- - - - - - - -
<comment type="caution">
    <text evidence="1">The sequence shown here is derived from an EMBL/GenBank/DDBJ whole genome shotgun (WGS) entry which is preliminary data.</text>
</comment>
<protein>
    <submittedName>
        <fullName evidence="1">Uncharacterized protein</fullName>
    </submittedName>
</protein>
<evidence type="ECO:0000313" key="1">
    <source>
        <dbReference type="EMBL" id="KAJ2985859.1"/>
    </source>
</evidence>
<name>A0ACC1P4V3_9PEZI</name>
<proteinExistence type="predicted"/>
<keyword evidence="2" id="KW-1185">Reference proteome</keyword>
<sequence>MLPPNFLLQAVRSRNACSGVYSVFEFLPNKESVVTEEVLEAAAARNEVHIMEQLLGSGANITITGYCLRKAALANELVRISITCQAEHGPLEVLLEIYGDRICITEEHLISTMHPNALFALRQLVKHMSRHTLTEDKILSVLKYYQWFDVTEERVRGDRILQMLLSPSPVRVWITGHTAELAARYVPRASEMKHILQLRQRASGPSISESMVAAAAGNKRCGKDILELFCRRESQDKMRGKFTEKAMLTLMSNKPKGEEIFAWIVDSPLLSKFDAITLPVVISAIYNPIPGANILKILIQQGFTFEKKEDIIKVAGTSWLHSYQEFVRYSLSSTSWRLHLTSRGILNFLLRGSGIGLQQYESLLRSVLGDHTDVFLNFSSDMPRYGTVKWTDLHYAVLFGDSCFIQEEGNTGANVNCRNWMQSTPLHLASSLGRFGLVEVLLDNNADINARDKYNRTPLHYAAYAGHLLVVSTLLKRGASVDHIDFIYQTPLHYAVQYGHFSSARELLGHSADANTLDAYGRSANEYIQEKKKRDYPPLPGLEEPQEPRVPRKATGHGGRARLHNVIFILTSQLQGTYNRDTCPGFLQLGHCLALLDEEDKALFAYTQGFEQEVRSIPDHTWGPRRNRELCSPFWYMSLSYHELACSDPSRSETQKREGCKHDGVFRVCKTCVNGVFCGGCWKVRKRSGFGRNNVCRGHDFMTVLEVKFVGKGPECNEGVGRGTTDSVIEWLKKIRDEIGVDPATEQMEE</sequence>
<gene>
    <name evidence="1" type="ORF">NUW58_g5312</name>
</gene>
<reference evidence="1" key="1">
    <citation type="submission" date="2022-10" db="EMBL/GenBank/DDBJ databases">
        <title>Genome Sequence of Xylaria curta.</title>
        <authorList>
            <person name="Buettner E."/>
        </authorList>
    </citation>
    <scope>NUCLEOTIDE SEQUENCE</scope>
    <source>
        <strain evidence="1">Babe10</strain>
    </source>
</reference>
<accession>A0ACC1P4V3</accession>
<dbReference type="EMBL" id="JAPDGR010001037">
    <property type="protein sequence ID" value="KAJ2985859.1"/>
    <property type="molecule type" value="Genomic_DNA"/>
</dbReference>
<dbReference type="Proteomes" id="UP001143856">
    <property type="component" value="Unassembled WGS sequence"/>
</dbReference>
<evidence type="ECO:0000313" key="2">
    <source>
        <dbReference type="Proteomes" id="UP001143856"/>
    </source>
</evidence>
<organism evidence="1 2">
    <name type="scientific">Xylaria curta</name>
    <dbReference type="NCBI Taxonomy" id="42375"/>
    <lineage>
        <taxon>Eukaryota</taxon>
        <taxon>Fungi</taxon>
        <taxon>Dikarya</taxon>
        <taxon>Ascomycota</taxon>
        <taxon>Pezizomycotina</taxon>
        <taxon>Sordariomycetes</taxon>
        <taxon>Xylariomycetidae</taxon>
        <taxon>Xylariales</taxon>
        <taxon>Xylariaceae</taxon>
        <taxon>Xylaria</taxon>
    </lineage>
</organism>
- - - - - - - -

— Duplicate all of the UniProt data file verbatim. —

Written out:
<comment type="caution">
    <text evidence="1">The sequence shown here is derived from an EMBL/GenBank/DDBJ whole genome shotgun (WGS) entry which is preliminary data.</text>
</comment>
<protein>
    <submittedName>
        <fullName evidence="1">Uncharacterized protein</fullName>
    </submittedName>
</protein>
<evidence type="ECO:0000313" key="1">
    <source>
        <dbReference type="EMBL" id="KAJ2985859.1"/>
    </source>
</evidence>
<name>A0ACC1P4V3_9PEZI</name>
<proteinExistence type="predicted"/>
<keyword evidence="2" id="KW-1185">Reference proteome</keyword>
<sequence>MLPPNFLLQAVRSRNACSGVYSVFEFLPNKESVVTEEVLEAAAARNEVHIMEQLLGSGANITITGYCLRKAALANELVRISITCQAEHGPLEVLLEIYGDRICITEEHLISTMHPNALFALRQLVKHMSRHTLTEDKILSVLKYYQWFDVTEERVRGDRILQMLLSPSPVRVWITGHTAELAARYVPRASEMKHILQLRQRASGPSISESMVAAAAGNKRCGKDILELFCRRESQDKMRGKFTEKAMLTLMSNKPKGEEIFAWIVDSPLLSKFDAITLPVVISAIYNPIPGANILKILIQQGFTFEKKEDIIKVAGTSWLHSYQEFVRYSLSSTSWRLHLTSRGILNFLLRGSGIGLQQYESLLRSVLGDHTDVFLNFSSDMPRYGTVKWTDLHYAVLFGDSCFIQEEGNTGANVNCRNWMQSTPLHLASSLGRFGLVEVLLDNNADINARDKYNRTPLHYAAYAGHLLVVSTLLKRGASVDHIDFIYQTPLHYAVQYGHFSSARELLGHSADANTLDAYGRSANEYIQEKKKRDYPPLPGLEEPQEPRVPRKATGHGGRARLHNVIFILTSQLQGTYNRDTCPGFLQLGHCLALLDEEDKALFAYTQGFEQEVRSIPDHTWGPRRNRELCSPFWYMSLSYHELACSDPSRSETQKREGCKHDGVFRVCKTCVNGVFCGGCWKVRKRSGFGRNNVCRGHDFMTVLEVKFVGKGPECNEGVGRGTTDSVIEWLKKIRDEIGVDPATEQMEE</sequence>
<gene>
    <name evidence="1" type="ORF">NUW58_g5312</name>
</gene>
<reference evidence="1" key="1">
    <citation type="submission" date="2022-10" db="EMBL/GenBank/DDBJ databases">
        <title>Genome Sequence of Xylaria curta.</title>
        <authorList>
            <person name="Buettner E."/>
        </authorList>
    </citation>
    <scope>NUCLEOTIDE SEQUENCE</scope>
    <source>
        <strain evidence="1">Babe10</strain>
    </source>
</reference>
<accession>A0ACC1P4V3</accession>
<dbReference type="EMBL" id="JAPDGR010001037">
    <property type="protein sequence ID" value="KAJ2985859.1"/>
    <property type="molecule type" value="Genomic_DNA"/>
</dbReference>
<dbReference type="Proteomes" id="UP001143856">
    <property type="component" value="Unassembled WGS sequence"/>
</dbReference>
<evidence type="ECO:0000313" key="2">
    <source>
        <dbReference type="Proteomes" id="UP001143856"/>
    </source>
</evidence>
<organism evidence="1 2">
    <name type="scientific">Xylaria curta</name>
    <dbReference type="NCBI Taxonomy" id="42375"/>
    <lineage>
        <taxon>Eukaryota</taxon>
        <taxon>Fungi</taxon>
        <taxon>Dikarya</taxon>
        <taxon>Ascomycota</taxon>
        <taxon>Pezizomycotina</taxon>
        <taxon>Sordariomycetes</taxon>
        <taxon>Xylariomycetidae</taxon>
        <taxon>Xylariales</taxon>
        <taxon>Xylariaceae</taxon>
        <taxon>Xylaria</taxon>
    </lineage>
</organism>